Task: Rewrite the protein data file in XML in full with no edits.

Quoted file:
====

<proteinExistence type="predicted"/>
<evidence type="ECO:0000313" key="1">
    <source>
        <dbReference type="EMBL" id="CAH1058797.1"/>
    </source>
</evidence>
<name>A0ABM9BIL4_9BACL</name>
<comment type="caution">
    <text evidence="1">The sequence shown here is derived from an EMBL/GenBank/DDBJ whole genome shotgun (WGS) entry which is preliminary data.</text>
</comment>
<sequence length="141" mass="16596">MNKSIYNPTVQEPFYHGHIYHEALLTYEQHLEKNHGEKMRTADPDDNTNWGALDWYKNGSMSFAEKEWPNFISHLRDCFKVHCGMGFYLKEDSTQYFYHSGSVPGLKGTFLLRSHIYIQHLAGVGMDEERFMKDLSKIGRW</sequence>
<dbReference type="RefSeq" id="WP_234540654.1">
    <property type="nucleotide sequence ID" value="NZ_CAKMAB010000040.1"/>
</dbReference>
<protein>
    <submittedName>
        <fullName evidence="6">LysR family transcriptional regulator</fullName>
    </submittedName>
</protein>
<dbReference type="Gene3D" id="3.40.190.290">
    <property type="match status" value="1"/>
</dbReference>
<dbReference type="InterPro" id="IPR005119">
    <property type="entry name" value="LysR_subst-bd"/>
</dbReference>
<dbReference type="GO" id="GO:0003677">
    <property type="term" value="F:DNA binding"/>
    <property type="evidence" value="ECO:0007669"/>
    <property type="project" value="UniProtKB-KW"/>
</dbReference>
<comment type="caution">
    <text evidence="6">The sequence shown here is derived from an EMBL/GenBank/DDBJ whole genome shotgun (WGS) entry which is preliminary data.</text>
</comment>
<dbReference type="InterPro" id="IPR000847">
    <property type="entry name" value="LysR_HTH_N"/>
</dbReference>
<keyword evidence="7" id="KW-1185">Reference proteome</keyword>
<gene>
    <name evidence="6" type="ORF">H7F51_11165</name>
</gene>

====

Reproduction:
<proteinExistence type="predicted"/>
<evidence type="ECO:0000313" key="1">
    <source>
        <dbReference type="EMBL" id="CAH1058797.1"/>
    </source>
</evidence>
<name>A0ABM9BIL4_9BACL</name>
<comment type="caution">
    <text evidence="1">The sequence shown here is derived from an EMBL/GenBank/DDBJ whole genome shotgun (WGS) entry which is preliminary data.</text>
</comment>
<sequence length="141" mass="16596">MNKSIYNPTVQEPFYHGHIYHEALLTYEQHLEKNHGEKMRTADPDDNTNWGALDWYKNGSMSFAEKEWPNFISHLRDCFKVHCGMGFYLKEDSTQYFYHSGSVPGLKGTFLLRSHIYIQHLAGVGMDEERFMKDLSKIGRW</sequence>
<dbReference type="RefSeq" id="WP_234540654.1">
    <property type="nucleotide sequence ID" value="NZ_CAKMAB010000040.1"/>
</dbReference>
<protein>
    <submittedName>
        <fullName evidence="6">LysR family transcriptional regulator</fullName>
    </submittedName>
</protein>
<dbReference type="Gene3D" id="3.40.190.290">
    <property type="match status" value="1"/>
</dbReference>
<dbReference type="InterPro" id="IPR005119">
    <property type="entry name" value="LysR_subst-bd"/>
</dbReference>
<dbReference type="GO" id="GO:0003677">
    <property type="term" value="F:DNA binding"/>
    <property type="evidence" value="ECO:0007669"/>
    <property type="project" value="UniProtKB-KW"/>
</dbReference>
<comment type="caution">
    <text evidence="6">The sequence shown here is derived from an EMBL/GenBank/DDBJ whole genome shotgun (WGS) entry which is preliminary data.</text>
</comment>
<dbReference type="InterPro" id="IPR000847">
    <property type="entry name" value="LysR_HTH_N"/>
</dbReference>
<keyword evidence="7" id="KW-1185">Reference proteome</keyword>
<gene>
    <name evidence="6" type="ORF">H7F51_11165</name>
</gene>